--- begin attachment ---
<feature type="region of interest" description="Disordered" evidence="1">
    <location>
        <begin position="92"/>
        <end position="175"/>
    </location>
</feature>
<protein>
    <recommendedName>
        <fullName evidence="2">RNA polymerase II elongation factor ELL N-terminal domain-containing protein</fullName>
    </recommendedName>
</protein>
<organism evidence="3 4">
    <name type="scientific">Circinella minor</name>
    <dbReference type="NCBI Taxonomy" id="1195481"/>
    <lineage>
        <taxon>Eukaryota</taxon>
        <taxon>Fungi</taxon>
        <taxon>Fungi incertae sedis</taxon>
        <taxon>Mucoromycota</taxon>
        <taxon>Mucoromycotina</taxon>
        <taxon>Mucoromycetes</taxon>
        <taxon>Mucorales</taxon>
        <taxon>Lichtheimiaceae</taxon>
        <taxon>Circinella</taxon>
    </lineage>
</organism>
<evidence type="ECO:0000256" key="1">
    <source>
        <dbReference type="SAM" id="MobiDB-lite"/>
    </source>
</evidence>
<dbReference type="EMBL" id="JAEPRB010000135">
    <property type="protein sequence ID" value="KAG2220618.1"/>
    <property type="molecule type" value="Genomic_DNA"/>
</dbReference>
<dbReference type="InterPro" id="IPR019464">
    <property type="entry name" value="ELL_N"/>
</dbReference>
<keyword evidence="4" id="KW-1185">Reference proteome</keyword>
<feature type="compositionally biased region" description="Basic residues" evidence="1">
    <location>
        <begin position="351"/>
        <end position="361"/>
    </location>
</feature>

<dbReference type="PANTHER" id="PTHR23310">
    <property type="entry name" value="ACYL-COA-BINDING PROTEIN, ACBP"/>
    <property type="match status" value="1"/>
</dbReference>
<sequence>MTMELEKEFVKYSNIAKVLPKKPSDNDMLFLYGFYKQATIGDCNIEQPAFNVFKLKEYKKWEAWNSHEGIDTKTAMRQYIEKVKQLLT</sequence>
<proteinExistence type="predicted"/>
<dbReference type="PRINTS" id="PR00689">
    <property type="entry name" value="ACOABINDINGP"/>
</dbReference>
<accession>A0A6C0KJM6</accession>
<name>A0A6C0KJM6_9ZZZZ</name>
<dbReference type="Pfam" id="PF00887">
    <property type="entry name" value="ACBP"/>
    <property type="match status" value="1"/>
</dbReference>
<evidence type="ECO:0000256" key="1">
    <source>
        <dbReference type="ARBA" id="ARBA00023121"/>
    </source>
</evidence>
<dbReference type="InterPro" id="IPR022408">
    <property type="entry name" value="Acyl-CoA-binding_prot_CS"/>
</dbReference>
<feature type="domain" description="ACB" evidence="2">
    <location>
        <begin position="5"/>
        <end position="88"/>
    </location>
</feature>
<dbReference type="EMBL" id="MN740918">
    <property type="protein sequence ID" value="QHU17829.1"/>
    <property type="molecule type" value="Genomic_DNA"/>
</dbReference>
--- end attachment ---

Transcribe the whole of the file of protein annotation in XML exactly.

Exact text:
<feature type="region of interest" description="Disordered" evidence="1">
    <location>
        <begin position="92"/>
        <end position="175"/>
    </location>
</feature>
<protein>
    <recommendedName>
        <fullName evidence="2">RNA polymerase II elongation factor ELL N-terminal domain-containing protein</fullName>
    </recommendedName>
</protein>
<organism evidence="3 4">
    <name type="scientific">Circinella minor</name>
    <dbReference type="NCBI Taxonomy" id="1195481"/>
    <lineage>
        <taxon>Eukaryota</taxon>
        <taxon>Fungi</taxon>
        <taxon>Fungi incertae sedis</taxon>
        <taxon>Mucoromycota</taxon>
        <taxon>Mucoromycotina</taxon>
        <taxon>Mucoromycetes</taxon>
        <taxon>Mucorales</taxon>
        <taxon>Lichtheimiaceae</taxon>
        <taxon>Circinella</taxon>
    </lineage>
</organism>
<evidence type="ECO:0000256" key="1">
    <source>
        <dbReference type="SAM" id="MobiDB-lite"/>
    </source>
</evidence>
<dbReference type="EMBL" id="JAEPRB010000135">
    <property type="protein sequence ID" value="KAG2220618.1"/>
    <property type="molecule type" value="Genomic_DNA"/>
</dbReference>
<dbReference type="InterPro" id="IPR019464">
    <property type="entry name" value="ELL_N"/>
</dbReference>
<keyword evidence="4" id="KW-1185">Reference proteome</keyword>
<feature type="compositionally biased region" description="Basic residues" evidence="1">
    <location>
        <begin position="351"/>
        <end position="361"/>
    </location>
</feature>

<dbReference type="PANTHER" id="PTHR23310">
    <property type="entry name" value="ACYL-COA-BINDING PROTEIN, ACBP"/>
    <property type="match status" value="1"/>
</dbReference>
<sequence>MTMELEKEFVKYSNIAKVLPKKPSDNDMLFLYGFYKQATIGDCNIEQPAFNVFKLKEYKKWEAWNSHEGIDTKTAMRQYIEKVKQLLT</sequence>
<proteinExistence type="predicted"/>
<dbReference type="PRINTS" id="PR00689">
    <property type="entry name" value="ACOABINDINGP"/>
</dbReference>
<accession>A0A6C0KJM6</accession>
<name>A0A6C0KJM6_9ZZZZ</name>
<dbReference type="Pfam" id="PF00887">
    <property type="entry name" value="ACBP"/>
    <property type="match status" value="1"/>
</dbReference>
<evidence type="ECO:0000256" key="1">
    <source>
        <dbReference type="ARBA" id="ARBA00023121"/>
    </source>
</evidence>
<dbReference type="InterPro" id="IPR022408">
    <property type="entry name" value="Acyl-CoA-binding_prot_CS"/>
</dbReference>
<feature type="domain" description="ACB" evidence="2">
    <location>
        <begin position="5"/>
        <end position="88"/>
    </location>
</feature>
<dbReference type="EMBL" id="MN740918">
    <property type="protein sequence ID" value="QHU17829.1"/>
    <property type="molecule type" value="Genomic_DNA"/>
</dbReference>